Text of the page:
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- Bullying facts
- What is bullying?
- How common is bullying?
- What are the different types of bullying?
- What makes a bully? Why do kids bully? Why do adults bully?
- What are causes and risk factors of bullying?
- What are symptoms and signs of children and adults who are bullied?
- What are the effects of bullying?
- What should victims of bullying and their parents do to stop bullying?
- What should parents do if they think their child is bullying others?
- What can people do if they see someone being bullied?
- What measures can be implemented to prevent bullying at school and in the workplace?
- Where can people find more information about bullying?
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What are the effects of bullying?
Bullying can have significantly negative outcomes. Teens who bully are at greater risk for engaging in delinquent behaviors, including violence at school and otherwise. They are also at risk of substance abuse and dropping out of school. Victims of these behaviors also tend to develop or increase their severity of anxiety. Bullies and victims tend to experience depression more than their peers who have not been involved in bullying, which can lead to academic problems, frequent absences from school, loneliness, and social isolation. Research shows that bullies and their victims are also at risk for having attention deficit hyperactivity disorder (ADHD). Victims of workplace bullying may suffer from reduced job performance, more absences, and less work satisfaction. Ultimately, bullying may be the cause of higher staff turnover.
Either being a bully or the victim of bullying has been found to increase the risk of suicidal thoughts and actions in both boys and girls. However, research indicates that the risk of both thoughts and attempts at suicide seem to be higher for girl victims and girl bullies no matter how infrequent the bullying occurs. However, the risk of suicidal thoughts seems to increase in boy bullies and victims when the bullying occurs repeatedly. Interestingly, the frequency of suicide attempts in boy bullies and victims seems to increase even when bullying occurs infrequently.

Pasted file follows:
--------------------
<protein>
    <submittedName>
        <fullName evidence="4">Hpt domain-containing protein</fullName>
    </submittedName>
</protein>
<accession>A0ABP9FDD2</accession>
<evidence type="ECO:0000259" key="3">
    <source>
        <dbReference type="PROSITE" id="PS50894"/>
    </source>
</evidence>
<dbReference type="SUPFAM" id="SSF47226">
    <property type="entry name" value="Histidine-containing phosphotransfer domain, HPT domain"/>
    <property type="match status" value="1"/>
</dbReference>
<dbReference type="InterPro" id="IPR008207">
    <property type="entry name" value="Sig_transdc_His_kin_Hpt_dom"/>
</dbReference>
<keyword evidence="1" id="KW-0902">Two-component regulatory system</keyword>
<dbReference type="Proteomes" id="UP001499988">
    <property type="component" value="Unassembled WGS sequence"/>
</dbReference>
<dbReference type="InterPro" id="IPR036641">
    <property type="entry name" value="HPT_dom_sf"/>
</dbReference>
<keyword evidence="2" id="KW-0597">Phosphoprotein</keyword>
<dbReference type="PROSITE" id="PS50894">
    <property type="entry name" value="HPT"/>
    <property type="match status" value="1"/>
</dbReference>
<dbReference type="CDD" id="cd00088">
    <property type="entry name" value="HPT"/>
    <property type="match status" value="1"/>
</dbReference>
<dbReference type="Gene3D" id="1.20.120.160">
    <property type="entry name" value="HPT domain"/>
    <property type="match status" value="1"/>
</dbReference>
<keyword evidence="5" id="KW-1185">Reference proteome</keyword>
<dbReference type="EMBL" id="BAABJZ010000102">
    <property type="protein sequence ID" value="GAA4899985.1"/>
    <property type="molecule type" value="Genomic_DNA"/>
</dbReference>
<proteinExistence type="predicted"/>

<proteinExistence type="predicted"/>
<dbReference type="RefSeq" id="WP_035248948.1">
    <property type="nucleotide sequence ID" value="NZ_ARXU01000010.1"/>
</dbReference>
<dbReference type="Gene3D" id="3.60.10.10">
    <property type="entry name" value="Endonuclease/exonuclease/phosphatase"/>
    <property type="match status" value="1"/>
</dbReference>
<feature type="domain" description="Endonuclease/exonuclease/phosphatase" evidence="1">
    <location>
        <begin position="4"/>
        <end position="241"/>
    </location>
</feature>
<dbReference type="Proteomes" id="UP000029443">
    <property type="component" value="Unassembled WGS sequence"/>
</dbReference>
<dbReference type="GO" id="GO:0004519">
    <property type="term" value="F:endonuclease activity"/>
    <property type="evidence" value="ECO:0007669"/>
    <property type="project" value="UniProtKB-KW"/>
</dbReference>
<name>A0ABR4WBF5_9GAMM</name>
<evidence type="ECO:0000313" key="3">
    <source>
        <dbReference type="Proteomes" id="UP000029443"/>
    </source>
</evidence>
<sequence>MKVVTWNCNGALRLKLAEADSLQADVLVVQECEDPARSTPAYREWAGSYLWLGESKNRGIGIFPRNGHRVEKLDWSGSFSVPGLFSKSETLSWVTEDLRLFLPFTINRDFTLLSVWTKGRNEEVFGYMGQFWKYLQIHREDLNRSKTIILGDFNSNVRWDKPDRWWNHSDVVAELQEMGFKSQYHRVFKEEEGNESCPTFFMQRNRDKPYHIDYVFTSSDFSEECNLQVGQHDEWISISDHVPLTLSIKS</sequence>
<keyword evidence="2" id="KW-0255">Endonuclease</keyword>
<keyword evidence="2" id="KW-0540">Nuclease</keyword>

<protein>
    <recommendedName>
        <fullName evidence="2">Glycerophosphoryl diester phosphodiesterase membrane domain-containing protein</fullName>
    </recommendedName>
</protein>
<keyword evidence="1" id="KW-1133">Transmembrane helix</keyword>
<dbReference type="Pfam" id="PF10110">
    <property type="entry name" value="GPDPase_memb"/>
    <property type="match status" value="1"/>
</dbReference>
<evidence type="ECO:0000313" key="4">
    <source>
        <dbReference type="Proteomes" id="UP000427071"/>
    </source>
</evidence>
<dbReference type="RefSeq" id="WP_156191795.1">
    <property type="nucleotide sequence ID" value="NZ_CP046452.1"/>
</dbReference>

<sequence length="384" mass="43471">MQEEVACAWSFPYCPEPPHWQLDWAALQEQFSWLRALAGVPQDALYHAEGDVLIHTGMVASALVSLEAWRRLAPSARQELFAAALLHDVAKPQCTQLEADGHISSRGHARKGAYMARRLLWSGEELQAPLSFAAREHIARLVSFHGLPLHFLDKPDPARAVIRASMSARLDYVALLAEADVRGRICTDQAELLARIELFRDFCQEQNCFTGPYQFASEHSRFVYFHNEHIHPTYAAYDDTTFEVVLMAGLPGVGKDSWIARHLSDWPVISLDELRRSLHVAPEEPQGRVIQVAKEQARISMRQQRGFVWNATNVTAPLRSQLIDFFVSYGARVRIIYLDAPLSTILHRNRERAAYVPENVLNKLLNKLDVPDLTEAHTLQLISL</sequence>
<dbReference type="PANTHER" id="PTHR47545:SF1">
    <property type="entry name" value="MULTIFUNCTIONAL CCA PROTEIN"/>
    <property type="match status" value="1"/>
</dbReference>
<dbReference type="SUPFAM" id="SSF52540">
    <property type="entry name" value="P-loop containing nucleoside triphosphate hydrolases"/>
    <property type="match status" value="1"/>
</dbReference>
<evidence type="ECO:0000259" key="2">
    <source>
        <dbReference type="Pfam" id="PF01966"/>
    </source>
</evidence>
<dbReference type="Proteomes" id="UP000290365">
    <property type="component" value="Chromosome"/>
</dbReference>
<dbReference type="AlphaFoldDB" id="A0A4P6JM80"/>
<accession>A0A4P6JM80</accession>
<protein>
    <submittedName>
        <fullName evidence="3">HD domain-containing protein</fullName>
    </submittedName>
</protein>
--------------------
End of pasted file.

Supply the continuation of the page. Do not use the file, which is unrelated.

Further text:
What should victims of bullying and their parents do to stop bullying?
Professionals tend to suggest that if parents think their child is being bullied, they should take it seriously and encourage them to talk about it. Remaining calm, supportive, and reassuring that they are not to blame for their victimization can go a long way to helping the victim of bullying feel comfortable enough to talk about it. The parent should try to gain details about the circumstances of his or her bullying and who is involved and teach the child how to respond to being bullied assertively, without getting upset. The child may also find it helpful to stay with other students and a teacher so the bully has less opportunity to engage in the behavior. Other ways to stop bullying at school include parents contacting the school and remaining in touch with them to seek their help in alleviating the bullying. Contrary to the inclination of many parents, mental-health professionals advise against contacting the parents of the bully.
Aside from addressing the bullying directly, victims of bullying may benefit from engaging in activities that can improve their confidence and self-esteem, whether it be sports, music, or other extracurricular activities. Engaging in such activities can also help the child build friendships and improve their social skills. Professional help may be necessary if the victim of bullying has significant emotional symptoms that interfere with their ability to function.